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Husband hears what wife hasn't said


"My love is wasted on this man," fumes Theresa, 28, mother of two boys. "I know Jimmy has an incredibly low opinion of himself, but that's no reason to dump on me." No matter what she says, Theresa explains, Jimmy is on the defensive, taking everything the wrong way, or twisting it around so it sounds as if she's putting him down.

"The other day, when we were leaving for my sister's birthday party, I told him he looked really sharp. Instead of accepting the compliment like a normal human being, he turns to me and says, 'Oh, so you think I'm a total slob the rest of the time?' Do you believe that? I can't even praise this man without having it thrown back in my face!"

Theresa and Jimmy have been married for six years, and he's worse now than he ever was, she reports. Jimmy's negativity isn't limited to himself. "If I ask him to help with the littlest chore, like vacuum the couch or clip the hedges -- I don't want the neighbors to think we don't know how to maintain our home -- I get lambasted for being a nag. If I ask him to spend more time with the boys, he gets angry." Theresa is tired of talking to a man who clearly doesn't listen.

"Who does she think I am anyway?" asks Jimmy, 35, who recently went to work as an electrician after several months of unemployment. "I'm not a jerk. I don't like being bossed around. I had enough of that when I was a kid."

Jimmy spent his childhood living in the shadow of his two older, very bright siblings, and he bristles when Loretta talks to him the way she talks to their 3-year-old. "She says she loves me, but I don't see it. I walk in the door and the first thing she says is, 'The sofa has lint all over it.' "

Jimmy can no longer deal with a wife who tries to run his life: "It makes my blood boil," he says. "The way I hear it, when I was out of work I was bum, and when I'm working I'm also a bum."

Hearing what isn't said

"Jimmy's inability to accept and express his feelings is a key problem in this marriage, but Theresa, a no-nonsense perfectionist, is certainly contributing to the conflict," notes Flo Rosof, director of the Life Development Center in Huntington, N.Y. When Theresa speaks in her clipped tone and insists on a spotless house, Jimmy hears her words as fault-finding and nagging. Like many people who are flooded with messages that sound critical or threatening, he hears only the script he's already written in his head and tunes out what his wife is really saying.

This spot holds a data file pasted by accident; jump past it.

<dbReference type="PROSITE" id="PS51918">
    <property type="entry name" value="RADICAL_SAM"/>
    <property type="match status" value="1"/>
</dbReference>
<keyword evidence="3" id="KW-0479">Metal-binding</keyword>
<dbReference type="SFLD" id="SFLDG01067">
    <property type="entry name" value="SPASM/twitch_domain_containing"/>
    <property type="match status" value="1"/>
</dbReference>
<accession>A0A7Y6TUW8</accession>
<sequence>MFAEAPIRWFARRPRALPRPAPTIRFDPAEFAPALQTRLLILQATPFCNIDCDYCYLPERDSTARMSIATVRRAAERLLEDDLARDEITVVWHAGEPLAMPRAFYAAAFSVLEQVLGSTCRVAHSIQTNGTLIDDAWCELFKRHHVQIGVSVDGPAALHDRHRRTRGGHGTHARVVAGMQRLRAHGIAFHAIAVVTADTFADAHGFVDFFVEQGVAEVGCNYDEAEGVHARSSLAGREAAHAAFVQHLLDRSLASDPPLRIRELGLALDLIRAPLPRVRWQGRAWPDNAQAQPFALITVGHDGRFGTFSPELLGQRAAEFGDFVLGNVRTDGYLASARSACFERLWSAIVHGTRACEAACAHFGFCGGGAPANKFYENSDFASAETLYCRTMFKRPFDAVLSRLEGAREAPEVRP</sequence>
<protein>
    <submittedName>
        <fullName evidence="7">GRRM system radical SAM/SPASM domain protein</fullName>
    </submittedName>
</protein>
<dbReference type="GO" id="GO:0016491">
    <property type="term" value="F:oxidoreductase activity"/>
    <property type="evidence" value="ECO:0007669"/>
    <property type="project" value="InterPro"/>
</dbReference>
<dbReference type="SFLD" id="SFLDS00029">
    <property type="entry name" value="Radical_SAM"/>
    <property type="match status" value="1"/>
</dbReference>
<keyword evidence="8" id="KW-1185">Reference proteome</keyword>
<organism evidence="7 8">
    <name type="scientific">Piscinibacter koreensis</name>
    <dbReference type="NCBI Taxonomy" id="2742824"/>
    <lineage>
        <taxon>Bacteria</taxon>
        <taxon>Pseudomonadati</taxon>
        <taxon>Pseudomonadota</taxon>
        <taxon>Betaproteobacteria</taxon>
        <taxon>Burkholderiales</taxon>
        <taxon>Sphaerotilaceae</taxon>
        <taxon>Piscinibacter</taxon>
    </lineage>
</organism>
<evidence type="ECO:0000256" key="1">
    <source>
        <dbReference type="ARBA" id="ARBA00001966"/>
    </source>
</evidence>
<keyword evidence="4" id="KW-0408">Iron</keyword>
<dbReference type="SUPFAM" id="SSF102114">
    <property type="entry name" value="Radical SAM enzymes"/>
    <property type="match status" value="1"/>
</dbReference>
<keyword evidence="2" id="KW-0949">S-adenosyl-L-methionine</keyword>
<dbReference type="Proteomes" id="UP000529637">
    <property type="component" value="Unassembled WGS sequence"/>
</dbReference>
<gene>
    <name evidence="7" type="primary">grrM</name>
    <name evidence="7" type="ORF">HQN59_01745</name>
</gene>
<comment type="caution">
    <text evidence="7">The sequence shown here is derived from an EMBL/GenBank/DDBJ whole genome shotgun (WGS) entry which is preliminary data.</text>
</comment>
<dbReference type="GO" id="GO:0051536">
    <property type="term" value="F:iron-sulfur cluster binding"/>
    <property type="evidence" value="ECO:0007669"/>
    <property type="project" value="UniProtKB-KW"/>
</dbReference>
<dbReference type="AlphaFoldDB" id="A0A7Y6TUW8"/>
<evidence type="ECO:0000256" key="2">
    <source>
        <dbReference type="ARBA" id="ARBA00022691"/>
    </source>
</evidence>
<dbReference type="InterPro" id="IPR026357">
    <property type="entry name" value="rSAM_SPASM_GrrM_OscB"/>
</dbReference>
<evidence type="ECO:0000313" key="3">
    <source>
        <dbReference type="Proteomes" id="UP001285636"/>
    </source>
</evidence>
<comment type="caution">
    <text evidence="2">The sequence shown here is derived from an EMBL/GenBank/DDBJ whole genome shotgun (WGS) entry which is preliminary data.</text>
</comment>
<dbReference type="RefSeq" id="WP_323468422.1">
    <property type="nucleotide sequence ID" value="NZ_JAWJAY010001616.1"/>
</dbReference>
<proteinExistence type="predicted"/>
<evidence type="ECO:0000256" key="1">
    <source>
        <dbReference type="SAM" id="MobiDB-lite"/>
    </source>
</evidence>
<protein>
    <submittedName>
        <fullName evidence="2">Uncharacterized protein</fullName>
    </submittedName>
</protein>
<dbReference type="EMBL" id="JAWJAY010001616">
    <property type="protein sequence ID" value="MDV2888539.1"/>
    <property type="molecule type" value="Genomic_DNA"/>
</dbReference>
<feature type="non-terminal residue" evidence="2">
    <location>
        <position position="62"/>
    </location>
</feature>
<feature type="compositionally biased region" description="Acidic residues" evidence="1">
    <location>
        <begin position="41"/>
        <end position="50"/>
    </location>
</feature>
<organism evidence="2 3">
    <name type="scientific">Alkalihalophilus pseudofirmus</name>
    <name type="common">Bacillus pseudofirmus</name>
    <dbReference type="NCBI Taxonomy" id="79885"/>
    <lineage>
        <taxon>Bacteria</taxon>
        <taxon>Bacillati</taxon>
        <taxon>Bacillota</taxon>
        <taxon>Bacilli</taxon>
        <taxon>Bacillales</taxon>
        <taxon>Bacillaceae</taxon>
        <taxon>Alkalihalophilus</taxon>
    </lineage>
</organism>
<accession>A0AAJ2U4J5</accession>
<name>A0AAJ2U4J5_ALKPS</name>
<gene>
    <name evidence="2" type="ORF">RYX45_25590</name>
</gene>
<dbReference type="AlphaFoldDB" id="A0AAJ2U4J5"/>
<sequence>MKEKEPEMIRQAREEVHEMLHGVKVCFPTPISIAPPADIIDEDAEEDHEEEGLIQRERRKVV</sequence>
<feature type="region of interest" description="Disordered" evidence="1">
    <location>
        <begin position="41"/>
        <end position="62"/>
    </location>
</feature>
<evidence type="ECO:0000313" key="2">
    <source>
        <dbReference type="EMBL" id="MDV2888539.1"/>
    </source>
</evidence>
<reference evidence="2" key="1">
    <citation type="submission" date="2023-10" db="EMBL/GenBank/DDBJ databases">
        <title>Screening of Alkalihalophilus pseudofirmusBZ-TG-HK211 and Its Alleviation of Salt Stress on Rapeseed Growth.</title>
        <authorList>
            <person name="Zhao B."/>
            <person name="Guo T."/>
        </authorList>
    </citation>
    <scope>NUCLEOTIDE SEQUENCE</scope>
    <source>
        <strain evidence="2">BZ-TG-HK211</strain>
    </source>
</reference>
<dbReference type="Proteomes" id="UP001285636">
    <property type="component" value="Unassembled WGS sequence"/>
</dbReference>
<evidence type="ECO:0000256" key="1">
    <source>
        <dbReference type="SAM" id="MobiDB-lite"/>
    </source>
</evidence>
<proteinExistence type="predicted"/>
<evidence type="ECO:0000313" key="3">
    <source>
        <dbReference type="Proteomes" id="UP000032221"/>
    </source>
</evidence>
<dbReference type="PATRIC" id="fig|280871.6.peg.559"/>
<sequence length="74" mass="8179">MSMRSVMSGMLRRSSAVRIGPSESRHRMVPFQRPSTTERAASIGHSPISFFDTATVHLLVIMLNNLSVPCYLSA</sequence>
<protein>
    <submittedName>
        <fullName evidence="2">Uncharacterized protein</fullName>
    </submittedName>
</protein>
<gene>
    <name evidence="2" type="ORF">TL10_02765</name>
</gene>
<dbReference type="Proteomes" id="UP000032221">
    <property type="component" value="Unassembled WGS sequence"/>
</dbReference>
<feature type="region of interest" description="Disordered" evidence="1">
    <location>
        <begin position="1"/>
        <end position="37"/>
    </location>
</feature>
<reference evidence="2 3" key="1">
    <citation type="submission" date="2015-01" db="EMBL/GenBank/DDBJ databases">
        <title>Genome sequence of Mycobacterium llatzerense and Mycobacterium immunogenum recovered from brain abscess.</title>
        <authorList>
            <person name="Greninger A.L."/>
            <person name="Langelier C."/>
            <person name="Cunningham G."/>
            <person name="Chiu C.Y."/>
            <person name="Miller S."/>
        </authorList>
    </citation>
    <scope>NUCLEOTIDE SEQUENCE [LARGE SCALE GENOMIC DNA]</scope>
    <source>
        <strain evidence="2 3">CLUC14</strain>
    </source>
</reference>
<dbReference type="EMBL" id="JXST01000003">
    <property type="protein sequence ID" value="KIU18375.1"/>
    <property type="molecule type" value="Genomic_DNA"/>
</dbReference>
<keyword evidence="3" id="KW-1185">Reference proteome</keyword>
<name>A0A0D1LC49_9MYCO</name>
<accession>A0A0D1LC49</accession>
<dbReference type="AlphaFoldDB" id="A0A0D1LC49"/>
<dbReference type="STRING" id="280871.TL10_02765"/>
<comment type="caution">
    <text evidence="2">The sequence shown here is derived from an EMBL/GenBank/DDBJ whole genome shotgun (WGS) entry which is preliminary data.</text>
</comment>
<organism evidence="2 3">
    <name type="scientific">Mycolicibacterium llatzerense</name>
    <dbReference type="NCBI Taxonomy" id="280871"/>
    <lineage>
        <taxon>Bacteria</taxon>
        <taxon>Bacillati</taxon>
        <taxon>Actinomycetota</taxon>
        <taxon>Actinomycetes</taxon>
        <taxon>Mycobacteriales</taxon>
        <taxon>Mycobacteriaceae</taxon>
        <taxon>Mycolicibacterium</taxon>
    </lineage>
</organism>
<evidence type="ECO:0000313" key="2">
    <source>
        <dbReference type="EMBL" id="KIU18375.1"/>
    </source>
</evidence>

How many times have you and your spouse gotten into similar arguments? Do you feel you're talking to a wall? This advice may help:

* The benefit of a doubt: Remember that everyone has a different capacity for hearing and interpreting messages, so give your partner the benefit of the doubt. Maybe Jimmy wasn't listening when Theresa spoke about the hedges because he was exhausted, or the kids were crying in the next room and he was distracted. The next time Theresa needs something done, she should time her words better, speak in a less demanding way and also let him know that these things are important to her, even though he may find them trivial. She can say: "I know trimming those hedges seems silly to you, but it's important to me that the yard look nice."

* Expectations: Consider the inner scripts and expectations you and your spouse might have. Do you assume that he will not

hear you? Does he expect that every time you say something it will be critical of him? While it's hard to break old patterns, you can calm yourself and react less defensively if you take slow, deep breaths and actually talk to yourself. The following statements may help you hear what your spouse is saying:

"My partner is not necessarily upset with me. This is her way of saying she needs or wants something."

"I'm angry right now, but basically we have a good relationship."

"We have a problem, but I won't take this personally."

* Time out: Make a vow to stop arguing about what you think he said or what he thinks you said. Since you most likely haven't taped your conversations, there is no way to prove which one of you is right. Chances are you're both a little right and a little wrong. So accept the fact that you both remember the conversation differently, and move on.

Jimmy tried these exercises, and now, instead of feeling persecuted whenever Theresa says something, he focuses on his feelings as well as on what his wife wants.

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